19 Mar 2007
The Hood revealed 
Not much is known about The Hood. They recorded material for the Salvation! movie soundtrack which appeared on the Factory Australasia-only FACT 182 album and also on the FAC 182 12" single. Both were released in 1987. The 12" single was also available as part of a 4x12" white label promo set in a custom-printed clear plastic sleeve (includes FAC 169, FAC 182, FAC 196 & FAC 197), and it was also available as a single white label test pressing.

John Hood fills Cerysmatic in with a few other details:

"The Hood was first with Sire, then PVC/JEM, Crepuscule, Factory and Giant/Dutch East. The FAC stuff was all for Salvation, including a 12" and the soundtrack, all of which were produced by Arthur Baker. The non-FAC stuff (Cooler Than Thou LP & 12" & Tough Guys Don't Dance 12") was all produced by Ivan Ivan, with contributions from Roli Mosimann, and a remix by John Robie. Anna Domino, the dame responsible for the name, sings on and covers Stand Apart."

Check out what The Hood is up to now with the following URLs:



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A Certain Ratio

"Manchester, 1978. In the beginning there were four: Jez Kerr (bass), Martin Moscrop (guitar/trumpet), Peter Terrel (guitar/effects) and Simon Topping (vocals/trumpet). Four thin boys with a name borrowed from a Brian Eno record, the intense, drummerless quartet initially drew influence from Wire, Eno, the Velvets and Kraftwerk, and gained a manager in Anthony Wilson of Factory Records.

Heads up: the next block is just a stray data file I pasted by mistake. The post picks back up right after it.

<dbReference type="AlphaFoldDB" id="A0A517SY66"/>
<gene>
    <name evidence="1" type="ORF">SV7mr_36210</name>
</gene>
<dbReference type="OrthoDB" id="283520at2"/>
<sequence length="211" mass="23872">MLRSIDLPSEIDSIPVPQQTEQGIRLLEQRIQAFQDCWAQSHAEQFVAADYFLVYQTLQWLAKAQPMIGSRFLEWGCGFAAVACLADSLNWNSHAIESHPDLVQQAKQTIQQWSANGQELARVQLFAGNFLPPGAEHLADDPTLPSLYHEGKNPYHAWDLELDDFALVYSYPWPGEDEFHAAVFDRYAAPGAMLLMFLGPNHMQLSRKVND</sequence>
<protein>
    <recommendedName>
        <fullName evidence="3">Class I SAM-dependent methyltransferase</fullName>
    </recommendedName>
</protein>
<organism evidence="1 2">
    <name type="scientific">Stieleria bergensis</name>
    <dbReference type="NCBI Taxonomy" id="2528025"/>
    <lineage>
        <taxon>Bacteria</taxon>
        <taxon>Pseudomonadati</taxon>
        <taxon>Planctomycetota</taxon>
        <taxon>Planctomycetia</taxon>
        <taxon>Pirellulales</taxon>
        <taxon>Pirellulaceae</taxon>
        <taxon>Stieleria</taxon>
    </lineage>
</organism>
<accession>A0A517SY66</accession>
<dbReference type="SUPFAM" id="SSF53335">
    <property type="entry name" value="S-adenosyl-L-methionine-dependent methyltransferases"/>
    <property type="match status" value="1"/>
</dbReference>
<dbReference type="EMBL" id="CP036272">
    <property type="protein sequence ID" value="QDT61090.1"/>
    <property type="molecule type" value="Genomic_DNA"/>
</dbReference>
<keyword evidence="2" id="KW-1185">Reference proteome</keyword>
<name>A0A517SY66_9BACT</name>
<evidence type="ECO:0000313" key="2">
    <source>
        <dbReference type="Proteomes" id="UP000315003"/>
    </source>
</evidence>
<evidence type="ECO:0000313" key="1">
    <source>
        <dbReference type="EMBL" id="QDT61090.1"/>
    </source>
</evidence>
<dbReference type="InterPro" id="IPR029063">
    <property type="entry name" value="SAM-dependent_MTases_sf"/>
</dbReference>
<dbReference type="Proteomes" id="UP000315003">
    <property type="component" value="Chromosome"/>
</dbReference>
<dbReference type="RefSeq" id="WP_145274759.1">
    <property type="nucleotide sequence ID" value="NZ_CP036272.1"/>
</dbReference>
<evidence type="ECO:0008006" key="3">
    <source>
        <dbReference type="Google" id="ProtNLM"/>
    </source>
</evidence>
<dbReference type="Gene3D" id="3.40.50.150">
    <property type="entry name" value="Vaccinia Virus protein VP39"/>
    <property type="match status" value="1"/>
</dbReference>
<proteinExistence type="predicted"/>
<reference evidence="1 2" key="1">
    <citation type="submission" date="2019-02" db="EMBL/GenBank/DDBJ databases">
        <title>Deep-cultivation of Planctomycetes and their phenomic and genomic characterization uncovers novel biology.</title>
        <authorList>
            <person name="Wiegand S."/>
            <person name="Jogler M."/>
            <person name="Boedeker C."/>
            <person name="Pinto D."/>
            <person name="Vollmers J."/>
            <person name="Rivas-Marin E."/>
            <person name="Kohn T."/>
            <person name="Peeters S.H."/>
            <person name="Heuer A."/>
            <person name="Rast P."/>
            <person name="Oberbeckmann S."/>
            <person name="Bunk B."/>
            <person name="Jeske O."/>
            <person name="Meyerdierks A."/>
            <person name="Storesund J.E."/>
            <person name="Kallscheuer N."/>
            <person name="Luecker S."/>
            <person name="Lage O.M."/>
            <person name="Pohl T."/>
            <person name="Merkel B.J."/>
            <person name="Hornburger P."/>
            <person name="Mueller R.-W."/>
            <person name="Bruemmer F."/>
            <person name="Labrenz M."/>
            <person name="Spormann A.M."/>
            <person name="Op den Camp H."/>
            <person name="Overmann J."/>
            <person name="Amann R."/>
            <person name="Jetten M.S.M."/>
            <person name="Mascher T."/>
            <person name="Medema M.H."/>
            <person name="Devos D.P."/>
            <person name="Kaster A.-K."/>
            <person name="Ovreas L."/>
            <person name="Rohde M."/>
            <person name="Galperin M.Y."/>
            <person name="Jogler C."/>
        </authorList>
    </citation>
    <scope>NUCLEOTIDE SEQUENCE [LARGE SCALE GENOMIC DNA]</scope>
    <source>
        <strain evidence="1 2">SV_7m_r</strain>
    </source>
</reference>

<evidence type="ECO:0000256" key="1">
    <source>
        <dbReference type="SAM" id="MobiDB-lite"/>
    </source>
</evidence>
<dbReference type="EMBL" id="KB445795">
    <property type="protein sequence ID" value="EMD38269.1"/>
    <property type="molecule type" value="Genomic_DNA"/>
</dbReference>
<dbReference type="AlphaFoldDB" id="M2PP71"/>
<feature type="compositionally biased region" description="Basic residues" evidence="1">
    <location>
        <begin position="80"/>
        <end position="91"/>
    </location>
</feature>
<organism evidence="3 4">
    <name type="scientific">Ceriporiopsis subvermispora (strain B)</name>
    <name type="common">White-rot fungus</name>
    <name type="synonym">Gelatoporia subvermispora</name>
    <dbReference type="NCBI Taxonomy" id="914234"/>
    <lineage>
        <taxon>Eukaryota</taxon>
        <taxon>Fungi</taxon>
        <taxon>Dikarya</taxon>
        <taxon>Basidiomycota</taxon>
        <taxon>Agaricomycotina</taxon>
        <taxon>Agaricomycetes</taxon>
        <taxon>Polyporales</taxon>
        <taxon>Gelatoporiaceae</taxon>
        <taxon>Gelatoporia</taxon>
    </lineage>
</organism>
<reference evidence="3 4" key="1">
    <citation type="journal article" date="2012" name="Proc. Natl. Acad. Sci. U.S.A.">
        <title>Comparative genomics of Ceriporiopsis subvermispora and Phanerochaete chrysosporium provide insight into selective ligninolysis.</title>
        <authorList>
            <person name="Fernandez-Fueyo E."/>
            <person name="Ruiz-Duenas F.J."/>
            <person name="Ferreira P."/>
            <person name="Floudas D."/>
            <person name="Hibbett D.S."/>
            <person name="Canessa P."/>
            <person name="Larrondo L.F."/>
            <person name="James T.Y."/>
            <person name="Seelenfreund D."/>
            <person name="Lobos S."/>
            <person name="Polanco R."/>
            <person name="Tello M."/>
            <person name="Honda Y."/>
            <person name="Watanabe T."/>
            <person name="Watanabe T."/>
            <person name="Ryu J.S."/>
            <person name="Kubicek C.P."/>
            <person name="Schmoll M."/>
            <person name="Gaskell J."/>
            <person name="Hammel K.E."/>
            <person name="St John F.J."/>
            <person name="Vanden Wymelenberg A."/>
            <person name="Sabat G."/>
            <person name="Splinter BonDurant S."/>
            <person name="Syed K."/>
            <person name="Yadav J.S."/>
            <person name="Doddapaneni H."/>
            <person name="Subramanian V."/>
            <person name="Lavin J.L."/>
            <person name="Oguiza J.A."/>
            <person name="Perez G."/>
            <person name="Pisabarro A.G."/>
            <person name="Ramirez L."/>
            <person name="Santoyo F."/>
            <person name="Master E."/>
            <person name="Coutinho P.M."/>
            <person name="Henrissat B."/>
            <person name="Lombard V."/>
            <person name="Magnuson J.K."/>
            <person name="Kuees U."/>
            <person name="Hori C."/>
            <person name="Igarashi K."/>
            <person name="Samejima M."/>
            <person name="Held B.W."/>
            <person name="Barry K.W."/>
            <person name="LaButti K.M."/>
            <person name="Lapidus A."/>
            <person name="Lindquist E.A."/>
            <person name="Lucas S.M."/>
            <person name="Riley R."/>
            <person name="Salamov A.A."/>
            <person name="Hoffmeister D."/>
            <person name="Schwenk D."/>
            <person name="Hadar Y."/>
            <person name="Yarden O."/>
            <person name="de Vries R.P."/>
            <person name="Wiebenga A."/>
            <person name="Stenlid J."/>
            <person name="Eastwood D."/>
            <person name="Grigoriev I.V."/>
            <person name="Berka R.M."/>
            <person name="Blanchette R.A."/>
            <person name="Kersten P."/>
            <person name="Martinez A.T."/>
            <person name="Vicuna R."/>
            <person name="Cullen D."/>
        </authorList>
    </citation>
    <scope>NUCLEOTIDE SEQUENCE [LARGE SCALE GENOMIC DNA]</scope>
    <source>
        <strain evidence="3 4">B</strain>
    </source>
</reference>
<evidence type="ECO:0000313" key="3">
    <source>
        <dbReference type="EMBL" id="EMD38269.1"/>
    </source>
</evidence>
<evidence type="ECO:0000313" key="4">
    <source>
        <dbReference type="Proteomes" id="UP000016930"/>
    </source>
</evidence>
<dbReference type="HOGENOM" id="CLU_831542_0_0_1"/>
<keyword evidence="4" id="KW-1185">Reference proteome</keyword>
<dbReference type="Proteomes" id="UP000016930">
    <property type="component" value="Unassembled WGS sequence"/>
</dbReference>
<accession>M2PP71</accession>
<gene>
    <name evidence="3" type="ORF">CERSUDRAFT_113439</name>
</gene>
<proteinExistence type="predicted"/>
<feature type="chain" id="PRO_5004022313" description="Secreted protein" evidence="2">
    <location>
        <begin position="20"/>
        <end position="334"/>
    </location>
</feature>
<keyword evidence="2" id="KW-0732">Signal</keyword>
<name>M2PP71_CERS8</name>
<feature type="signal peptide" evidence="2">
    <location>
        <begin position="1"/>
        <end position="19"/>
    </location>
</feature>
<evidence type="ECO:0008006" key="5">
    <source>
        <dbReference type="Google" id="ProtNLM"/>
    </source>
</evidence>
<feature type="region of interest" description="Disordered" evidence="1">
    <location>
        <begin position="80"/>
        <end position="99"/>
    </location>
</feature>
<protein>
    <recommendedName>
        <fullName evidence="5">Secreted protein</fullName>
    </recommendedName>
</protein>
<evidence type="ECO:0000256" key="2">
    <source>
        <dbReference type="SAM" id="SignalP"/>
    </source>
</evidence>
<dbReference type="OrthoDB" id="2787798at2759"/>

"May 1979 saw the release of their first ACR single, the dark All Night Party, although the sound and musicianship of the band would be transformed by the arrival of funky drummer Donald Johnson (DoJo) in August. Over the next few months the band gigged widely, often with Joy Division as part of Factory packages, and recorded demos with producer Martin Hannett as well as a Peel session. Their support slot with Talking Heads on their UK tour in December 1979 set David Byrne on a new course, and provided the compelling live half of their chic cassette package The Graveyard and the Ballroom. Post-punk, ACR now reflected the influence of Funkadelic, George Clinton, Bootsy Collins, The Bar Kays and James Brown."

- intro to ACR Biography by James Nice (LTM)

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